Review: :LAMAR’S FOLLY by Jeffrey Stuart Kerr

 BNR Lamar's Folly PNG


Jeffrey Stuart Kerr
  Genre: Texas Historical Fiction
Publisher: Texas Tech University Press
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Date of Publication: November 15, 2017
Number of Pages: 320
Mirabeau Lamar seeks nothing less than a Texas empire that will dominate the North American continent. Brave exploits at the Battle of San Jacinto bring him rank, power, and prestige, which by 1838 propel him to the presidency of the young Republic of Texas and put him in position to achieve his dream. Edward Fontaine, who works for and idolizes Lamar, vows to help his hero overcome all obstacles, including the substantial power of Sam Houston. Houston and Lamar are not only political, but personal enemies, and each man regards the other with contempt.
Edward’s slave Jacob likes and admires his master, but cannot share his hatred of Sam Houston. The loyalties of both Jacob and Edward are tested by President Lamar’s belief that a righteous cause justifies any means necessary to sustain it. Lamar becomes infatuated with a married woman who resembles his deceased wife. He sends the woman’s husband on the ill-fated Santa Fe Expedition, the failure of which humiliates Lamar and provokes a crisis in his relationship with Edward, who in turn jeopardizes the trust that Jacob has placed in him. Edward laments the waste of Lamar’s genius, while Jacob marvels at the hypocrisy of both men.
Growing up Texan gave me a certain deep-rooted respect for its history.  It’s like that with just about every Texan.  Just ask one.  So, given the opportunity to read/review a piece of historical fiction featuring this subject was not only an opportunity to read a story, but my duty as a Texan (I know, I know.  You’re rolling your eyes.  Seriously, go ask another Texan, and you’ll get the same thing.  It’s just how we are.)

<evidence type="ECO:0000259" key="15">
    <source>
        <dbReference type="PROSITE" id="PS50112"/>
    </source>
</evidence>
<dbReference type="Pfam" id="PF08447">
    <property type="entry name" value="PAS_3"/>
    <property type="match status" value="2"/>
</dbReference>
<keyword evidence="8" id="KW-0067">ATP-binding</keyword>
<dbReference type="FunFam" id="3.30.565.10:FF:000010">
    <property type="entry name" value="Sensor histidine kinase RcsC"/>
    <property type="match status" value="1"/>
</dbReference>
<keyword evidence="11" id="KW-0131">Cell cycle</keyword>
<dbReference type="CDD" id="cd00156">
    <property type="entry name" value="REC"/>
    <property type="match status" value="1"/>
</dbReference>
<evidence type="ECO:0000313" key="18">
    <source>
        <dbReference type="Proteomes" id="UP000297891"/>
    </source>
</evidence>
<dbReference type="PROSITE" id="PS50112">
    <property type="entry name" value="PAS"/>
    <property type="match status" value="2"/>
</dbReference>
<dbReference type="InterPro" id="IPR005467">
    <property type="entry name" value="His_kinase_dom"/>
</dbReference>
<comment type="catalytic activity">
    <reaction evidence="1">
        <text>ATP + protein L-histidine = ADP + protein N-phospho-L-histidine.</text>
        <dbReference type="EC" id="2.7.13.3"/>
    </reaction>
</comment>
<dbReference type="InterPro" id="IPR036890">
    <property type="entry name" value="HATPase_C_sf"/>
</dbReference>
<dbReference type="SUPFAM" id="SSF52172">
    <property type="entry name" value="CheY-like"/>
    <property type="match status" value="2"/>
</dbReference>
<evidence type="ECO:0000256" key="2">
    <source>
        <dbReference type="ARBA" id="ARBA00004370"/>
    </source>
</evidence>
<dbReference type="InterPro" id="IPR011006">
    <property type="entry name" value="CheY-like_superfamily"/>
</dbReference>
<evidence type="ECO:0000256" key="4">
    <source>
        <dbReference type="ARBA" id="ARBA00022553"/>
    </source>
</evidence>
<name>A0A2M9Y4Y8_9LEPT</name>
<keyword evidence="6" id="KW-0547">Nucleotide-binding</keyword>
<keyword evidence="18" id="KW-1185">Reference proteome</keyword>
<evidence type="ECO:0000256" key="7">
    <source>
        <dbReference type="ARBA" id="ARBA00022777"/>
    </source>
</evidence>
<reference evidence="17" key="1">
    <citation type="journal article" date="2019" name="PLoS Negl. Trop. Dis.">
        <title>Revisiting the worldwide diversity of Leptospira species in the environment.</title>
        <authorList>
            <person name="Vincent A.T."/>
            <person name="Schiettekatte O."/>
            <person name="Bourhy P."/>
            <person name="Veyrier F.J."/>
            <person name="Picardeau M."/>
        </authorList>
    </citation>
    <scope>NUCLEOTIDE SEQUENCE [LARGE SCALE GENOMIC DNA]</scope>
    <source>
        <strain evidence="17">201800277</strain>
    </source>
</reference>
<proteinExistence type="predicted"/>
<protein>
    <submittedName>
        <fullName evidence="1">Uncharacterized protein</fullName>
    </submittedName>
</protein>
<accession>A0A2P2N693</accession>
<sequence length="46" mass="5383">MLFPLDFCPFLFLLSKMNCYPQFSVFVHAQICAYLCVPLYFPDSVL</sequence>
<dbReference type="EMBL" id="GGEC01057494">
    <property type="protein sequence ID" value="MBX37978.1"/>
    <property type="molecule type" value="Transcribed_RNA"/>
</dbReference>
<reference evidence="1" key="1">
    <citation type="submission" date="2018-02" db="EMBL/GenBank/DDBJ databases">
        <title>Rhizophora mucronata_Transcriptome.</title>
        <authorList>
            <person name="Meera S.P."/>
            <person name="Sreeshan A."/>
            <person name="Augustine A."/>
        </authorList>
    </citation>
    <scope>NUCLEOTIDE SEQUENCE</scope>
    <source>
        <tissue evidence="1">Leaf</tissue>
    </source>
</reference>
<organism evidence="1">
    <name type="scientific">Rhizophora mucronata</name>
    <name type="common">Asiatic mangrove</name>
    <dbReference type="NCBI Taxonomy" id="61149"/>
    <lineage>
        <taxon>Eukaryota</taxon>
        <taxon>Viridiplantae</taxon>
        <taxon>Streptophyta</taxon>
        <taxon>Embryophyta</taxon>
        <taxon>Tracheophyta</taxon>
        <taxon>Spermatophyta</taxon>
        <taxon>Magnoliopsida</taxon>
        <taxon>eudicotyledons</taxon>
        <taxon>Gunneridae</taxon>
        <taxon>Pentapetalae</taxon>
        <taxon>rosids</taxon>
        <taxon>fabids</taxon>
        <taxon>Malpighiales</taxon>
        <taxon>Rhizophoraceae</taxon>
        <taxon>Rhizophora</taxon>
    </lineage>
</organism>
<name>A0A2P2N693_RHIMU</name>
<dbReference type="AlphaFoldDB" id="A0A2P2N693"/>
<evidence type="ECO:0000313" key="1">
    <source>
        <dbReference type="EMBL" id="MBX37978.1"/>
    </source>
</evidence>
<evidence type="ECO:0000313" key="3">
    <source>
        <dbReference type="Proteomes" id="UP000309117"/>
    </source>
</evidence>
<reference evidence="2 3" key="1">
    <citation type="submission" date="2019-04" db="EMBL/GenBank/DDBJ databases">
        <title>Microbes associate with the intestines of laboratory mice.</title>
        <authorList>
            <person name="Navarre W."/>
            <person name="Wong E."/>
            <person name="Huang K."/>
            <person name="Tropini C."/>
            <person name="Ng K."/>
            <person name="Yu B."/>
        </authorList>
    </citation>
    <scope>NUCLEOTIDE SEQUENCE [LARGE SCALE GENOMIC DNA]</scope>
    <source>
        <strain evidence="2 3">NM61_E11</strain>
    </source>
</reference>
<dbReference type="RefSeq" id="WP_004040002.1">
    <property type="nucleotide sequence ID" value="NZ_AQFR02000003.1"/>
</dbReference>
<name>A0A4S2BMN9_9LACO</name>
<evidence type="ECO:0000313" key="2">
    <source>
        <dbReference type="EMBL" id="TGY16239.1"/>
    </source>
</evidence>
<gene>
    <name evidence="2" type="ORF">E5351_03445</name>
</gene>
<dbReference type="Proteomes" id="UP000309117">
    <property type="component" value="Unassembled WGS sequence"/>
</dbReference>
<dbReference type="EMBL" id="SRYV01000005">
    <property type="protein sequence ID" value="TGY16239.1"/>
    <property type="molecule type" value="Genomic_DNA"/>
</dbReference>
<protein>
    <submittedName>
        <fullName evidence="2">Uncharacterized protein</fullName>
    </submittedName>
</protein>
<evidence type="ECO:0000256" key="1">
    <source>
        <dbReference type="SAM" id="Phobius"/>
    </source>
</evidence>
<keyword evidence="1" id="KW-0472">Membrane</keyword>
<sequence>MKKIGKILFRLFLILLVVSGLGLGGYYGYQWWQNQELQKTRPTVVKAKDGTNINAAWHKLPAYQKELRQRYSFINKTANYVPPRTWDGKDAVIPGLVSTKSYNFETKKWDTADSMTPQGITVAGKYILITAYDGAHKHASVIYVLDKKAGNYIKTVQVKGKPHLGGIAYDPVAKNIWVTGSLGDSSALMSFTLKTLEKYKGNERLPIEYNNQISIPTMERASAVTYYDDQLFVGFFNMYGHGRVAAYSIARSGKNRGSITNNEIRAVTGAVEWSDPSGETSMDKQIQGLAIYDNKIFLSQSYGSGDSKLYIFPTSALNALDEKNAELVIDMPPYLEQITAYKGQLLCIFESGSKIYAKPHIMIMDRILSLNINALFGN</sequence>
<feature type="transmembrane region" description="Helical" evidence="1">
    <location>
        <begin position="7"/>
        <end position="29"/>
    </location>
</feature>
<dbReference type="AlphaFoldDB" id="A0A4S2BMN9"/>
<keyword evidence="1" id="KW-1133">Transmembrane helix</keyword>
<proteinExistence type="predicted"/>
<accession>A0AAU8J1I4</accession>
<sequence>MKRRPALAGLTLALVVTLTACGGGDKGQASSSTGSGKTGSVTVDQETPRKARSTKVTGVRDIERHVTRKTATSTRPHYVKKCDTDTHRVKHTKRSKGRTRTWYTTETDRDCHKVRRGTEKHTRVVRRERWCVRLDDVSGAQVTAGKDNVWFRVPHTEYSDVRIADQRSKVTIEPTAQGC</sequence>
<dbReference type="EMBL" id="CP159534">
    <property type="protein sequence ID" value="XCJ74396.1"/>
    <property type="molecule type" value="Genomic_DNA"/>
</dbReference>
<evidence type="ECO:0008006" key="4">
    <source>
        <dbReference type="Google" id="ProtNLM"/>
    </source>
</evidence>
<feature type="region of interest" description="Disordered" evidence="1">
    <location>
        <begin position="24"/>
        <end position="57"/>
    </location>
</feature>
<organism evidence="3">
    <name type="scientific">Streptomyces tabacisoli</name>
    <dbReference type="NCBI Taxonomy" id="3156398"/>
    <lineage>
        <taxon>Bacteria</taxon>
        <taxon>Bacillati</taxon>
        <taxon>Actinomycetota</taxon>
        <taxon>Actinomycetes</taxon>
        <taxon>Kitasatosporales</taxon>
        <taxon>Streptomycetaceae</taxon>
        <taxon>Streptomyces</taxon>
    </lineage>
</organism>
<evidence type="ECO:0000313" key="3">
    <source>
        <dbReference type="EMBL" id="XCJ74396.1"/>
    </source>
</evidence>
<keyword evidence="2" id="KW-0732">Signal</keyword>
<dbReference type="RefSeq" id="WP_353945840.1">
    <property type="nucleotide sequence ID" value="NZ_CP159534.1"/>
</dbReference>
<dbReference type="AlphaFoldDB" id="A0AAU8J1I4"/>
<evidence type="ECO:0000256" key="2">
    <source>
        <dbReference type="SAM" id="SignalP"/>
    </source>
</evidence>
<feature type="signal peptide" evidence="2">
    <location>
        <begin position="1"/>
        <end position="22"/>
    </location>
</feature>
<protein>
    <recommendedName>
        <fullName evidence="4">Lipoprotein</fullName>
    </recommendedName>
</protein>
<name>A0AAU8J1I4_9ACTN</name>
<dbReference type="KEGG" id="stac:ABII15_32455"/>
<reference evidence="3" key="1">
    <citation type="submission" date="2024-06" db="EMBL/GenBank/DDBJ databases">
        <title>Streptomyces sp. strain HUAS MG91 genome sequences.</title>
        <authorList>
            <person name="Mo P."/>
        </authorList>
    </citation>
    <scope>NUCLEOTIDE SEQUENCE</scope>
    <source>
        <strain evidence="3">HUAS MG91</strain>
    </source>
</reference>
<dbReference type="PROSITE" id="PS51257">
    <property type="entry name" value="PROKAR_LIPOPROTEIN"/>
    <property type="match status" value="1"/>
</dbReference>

I love a good fictional account of a period of history I know a lot about, and LAMAR’S FOLLY delivered.  As any good fictional account of real events should do, the story left me guessing.  Who were these people REALLY?  Texas history is always larger than life, as are the stories of the major players, such as Sam Houston and Mirabeau Lamar.  LAMAR’S FOLLY gave these characters back a semblance of realism, with character flaws and personality that the history books just can’t teach.  It was fun to imagine these men, especially through the alternating point of view of Edward Fontaine and his slave, Jacob.  What I really enjoyed was seeing what each character perceived from the same situations, each with their own notion of right and wrong, and each with their own hope for the future.  The alternating point of views gave this story the perfect balance of realism, keeping Fontaine’s aspirations from taking over the story with Jacobs straight-forward accounts of what he witnessed and felt in reaction to the same situations.
If you change the setting and characters of the story to another place in history, the story remains the same.  It’s the timeless story of ambition, pride and jealousy causing the ruin of a country, much like Napolean Boanaparte (how strange that Lamar’s shares this surname as his middle name).   Mirabeau Lamar, though portrayed as modest and humble at the start,  fed off the rank and power he gained as he climbed to the Presidency of the Republic of Texas.  This power was fueled by his disdain and all out contempt for the popularity of Sam Houston in the new republic.  What happens with the expedition to Santa Fe is the result of his ambitions for more power and his need to show up Houston, thus turning the outlook of a young nation very dark, and causes rifts in the foundation of his power, his relationships.  Poignant.
I recommend LAMAR’S FOLLY to anyone who likes a good historical fiction, but especially to those Texas History buffs who like to do a little bit of “what if” from time to time.
Jeffrey Stuart Kerr is the author of several titles, including Seat of Empire: The Embattled Birth of Austin, Texas, winner of the Summerfield G. Roberts Award and a True West Best Western Book.

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